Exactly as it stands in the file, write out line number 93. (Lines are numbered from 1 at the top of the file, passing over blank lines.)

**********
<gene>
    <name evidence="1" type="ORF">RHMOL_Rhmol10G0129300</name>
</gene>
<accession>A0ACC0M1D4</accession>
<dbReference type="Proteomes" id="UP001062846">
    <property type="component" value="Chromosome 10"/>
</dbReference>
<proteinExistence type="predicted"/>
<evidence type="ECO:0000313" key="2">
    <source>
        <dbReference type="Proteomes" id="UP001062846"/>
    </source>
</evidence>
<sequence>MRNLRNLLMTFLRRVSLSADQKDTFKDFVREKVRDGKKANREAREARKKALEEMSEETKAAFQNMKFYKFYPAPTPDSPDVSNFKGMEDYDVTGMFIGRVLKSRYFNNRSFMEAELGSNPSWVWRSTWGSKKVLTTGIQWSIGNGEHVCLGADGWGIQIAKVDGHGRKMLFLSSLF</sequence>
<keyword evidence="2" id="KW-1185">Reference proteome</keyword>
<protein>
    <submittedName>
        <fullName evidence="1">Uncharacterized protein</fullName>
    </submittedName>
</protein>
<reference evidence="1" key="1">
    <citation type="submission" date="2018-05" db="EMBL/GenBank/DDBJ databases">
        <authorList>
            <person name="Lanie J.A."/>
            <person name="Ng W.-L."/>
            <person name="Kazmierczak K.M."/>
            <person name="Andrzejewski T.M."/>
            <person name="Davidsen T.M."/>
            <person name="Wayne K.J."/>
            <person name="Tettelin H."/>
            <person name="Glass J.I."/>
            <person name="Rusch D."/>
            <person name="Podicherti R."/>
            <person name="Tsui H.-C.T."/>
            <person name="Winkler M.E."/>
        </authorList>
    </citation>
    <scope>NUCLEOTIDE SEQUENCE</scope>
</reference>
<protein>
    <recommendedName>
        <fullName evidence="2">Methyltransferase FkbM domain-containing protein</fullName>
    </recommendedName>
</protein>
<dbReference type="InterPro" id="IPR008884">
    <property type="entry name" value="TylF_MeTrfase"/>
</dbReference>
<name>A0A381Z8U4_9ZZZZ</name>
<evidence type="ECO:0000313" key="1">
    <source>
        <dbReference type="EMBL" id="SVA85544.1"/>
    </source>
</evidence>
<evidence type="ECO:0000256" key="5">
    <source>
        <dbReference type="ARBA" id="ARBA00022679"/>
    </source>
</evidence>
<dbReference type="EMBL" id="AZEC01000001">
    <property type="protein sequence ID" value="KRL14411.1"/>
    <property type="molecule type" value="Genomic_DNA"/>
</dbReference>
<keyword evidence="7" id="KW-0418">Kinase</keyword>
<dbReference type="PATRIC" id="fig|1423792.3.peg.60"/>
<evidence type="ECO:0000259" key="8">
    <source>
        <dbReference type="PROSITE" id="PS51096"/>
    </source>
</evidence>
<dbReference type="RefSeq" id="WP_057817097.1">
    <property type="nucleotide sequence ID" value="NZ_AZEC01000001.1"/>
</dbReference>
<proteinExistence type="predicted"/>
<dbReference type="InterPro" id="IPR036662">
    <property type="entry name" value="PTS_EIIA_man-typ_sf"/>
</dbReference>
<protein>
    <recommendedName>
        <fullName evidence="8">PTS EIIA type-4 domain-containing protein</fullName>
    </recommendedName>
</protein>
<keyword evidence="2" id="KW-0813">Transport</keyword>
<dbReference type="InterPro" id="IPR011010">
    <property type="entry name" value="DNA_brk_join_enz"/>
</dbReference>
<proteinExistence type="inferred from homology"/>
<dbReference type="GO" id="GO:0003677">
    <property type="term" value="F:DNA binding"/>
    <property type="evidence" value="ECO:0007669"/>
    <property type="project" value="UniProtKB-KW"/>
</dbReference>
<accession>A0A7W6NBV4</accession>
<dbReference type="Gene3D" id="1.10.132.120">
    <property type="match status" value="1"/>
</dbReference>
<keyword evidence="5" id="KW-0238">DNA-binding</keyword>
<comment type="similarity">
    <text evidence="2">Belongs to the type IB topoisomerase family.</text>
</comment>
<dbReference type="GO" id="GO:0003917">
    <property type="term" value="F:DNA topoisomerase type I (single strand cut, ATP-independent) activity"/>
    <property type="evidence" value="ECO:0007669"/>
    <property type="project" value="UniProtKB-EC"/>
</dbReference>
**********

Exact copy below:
<dbReference type="Gene3D" id="1.10.132.120">